Wadada Leo Smith's Ten Freedom Summers at London Jazz Festival 2013
Wadada Leo Smith
November 21-23, 2013
As part of the London Jazz Festival, over three consecutive evenings, Dalston's Cafe Oto presented the European premiere of trumpeter Wadada Leo Smith's Ten Freedom Summers magnum opus. Although such a groundbreaking production might be more expected in one of the large auditoriums on the capital's South Bank, the goodwill built up over series of residencies and dates in town over the last four years resulted in the concerts taking place in the intimate surroundings of Cafe Oto. In spite of appearances dating back to the mid-1970s, this was the first time Smith had been able to mount one of his own projects in the UK.
Ten Freedom Summers encompasses some 19 works inspired by the American Civil Rights struggle, for Smith's Golden Quartet and chamber ensemble. Smith's tribute to the movement, is focused around the activities of the period 1948-1968, much in the same way that playwright August Wilson's racially centered The Pittsburgh Cycle comment on ten decades of the African-American experience in America, but through musical composition/improvisation. Smith constructs his ideas from events and major figures in African Americans' march toward equality. Since the definitive version documented on Cuneiform Records in 2012 which pairs his Quartet with the nine-piece South West Chamber Ensemble, Smith has added several new pieces, meaning that the full cycle totals almost seven hours of music.
For the Oto performances the London-based Ligeti Quartet took the place of the South West Chamber Ensemble, meaning that the numbers written for the Ensemble were rearranged with members of the Golden Quartet taking on the remaining parts. Far from being a hindrance, it actually helped increase the cohesion between the two units. Each night showcased a collection drawn from Ten Freedom Summers, with the string quartet partaking of roughly half, including three pieces for them alone. Also on board, video artist Jesse Gilbert supplemented the music by projecting visual effects on two screens erected behind the musicians. At intermittent intervals he combined historical images relevant to the genesis of the pieces, varying shapes and patterns triggered in part by the music, and live footage.
If anyone was expecting faithful renditions of the albums they would have been disappointed. Notwithstanding the altered instrumentation, it was immediately obvious that Smith took a very hands on approach to the arrangements, orchestrating in the moment through a mixture of verbal, visual, physical and musical cues. Sometimes he also conducted directly from the score, with pauses as the musicians changed pages. Even in passages which sounded improvised, everyone was intent on the charts. Such was Smith's dramatic use of silence as an integral part of his music, that it wasn't always clear when a piece was over so the respectful audience often waited for a visual clue before applauding.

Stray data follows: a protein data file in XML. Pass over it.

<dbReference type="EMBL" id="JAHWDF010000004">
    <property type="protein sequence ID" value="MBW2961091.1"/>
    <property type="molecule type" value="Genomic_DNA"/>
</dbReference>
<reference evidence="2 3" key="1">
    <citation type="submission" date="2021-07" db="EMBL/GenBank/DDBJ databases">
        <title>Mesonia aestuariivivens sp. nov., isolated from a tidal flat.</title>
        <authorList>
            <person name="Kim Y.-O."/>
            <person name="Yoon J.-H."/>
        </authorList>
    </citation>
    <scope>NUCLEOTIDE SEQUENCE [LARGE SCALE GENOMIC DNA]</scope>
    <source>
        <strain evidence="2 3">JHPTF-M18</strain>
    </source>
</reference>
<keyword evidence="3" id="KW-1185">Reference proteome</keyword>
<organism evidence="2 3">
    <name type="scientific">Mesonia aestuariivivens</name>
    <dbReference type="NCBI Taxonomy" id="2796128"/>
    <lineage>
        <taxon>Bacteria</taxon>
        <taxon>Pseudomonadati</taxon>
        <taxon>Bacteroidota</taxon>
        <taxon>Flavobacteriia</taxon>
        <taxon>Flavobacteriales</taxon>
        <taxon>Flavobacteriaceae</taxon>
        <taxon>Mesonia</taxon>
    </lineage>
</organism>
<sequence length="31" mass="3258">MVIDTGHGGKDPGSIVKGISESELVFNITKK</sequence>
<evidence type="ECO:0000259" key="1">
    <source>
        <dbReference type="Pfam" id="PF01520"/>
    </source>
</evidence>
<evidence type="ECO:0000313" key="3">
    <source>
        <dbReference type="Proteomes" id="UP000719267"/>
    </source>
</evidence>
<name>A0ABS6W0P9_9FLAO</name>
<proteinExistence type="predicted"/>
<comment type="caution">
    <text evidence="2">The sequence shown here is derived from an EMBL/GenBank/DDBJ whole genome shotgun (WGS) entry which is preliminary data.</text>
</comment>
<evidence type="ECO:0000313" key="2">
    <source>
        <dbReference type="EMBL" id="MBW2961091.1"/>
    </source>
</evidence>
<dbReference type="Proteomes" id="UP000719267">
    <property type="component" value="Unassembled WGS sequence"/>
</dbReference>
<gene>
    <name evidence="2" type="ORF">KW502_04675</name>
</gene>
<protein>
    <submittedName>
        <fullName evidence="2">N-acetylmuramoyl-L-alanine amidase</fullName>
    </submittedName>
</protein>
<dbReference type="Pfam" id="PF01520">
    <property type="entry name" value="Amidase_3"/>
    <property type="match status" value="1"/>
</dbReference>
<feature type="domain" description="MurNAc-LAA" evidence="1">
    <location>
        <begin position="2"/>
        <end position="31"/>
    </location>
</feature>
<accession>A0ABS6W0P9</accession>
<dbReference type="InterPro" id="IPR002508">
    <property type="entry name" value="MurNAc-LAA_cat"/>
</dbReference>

Often one piece merged into another in a continual flow during each night's unbroken set. When there was a pause, Smith occasionally described the root of the pieces, exhorting listeners to check out the moving back stories pertinent to the music. Not surprisingly for a work revolving around the battle for Civil Rights, the overwhelming mood was somber and at times even austere, though leavened by outbursts of potent butt-swinging funk and exuberant melodicism, all brought to roaring, passionate, seething life by the assembled eight musicians.
Relatively few explicit solos materialized during each evening, as individual expression was so well-subsumed into the fabric of the music. For this edition of the Golden Quartet, Smith had gathered an experienced all star cast. On piano was Anthony Davis, who initially played with the trumpeter at age 19, and made his recorded debut on Smith's Reflectativity (Kabell, 1974), preceding a stellar group with flutist James Newton, before a series under his own leadership. Since then he has taught at prestigious Universities in the US and received plaudits for works such as his opera "X," based on the life of Malcolm X. His compositional savvy fitted neatly, as for much of the time the pianist's role seemed primarily structural, as not only was he playing the piano parts, but also picking up those of some of the absent instruments, such as harp, flute and clarinet. His spots emerged as part of the group interchange. When he did hold forth it was perfectly assimilated within the structure of the piece, waves of sound balanced with insistent single note accents in the stormier moments, but graceful and tender in rippling ballad interludes.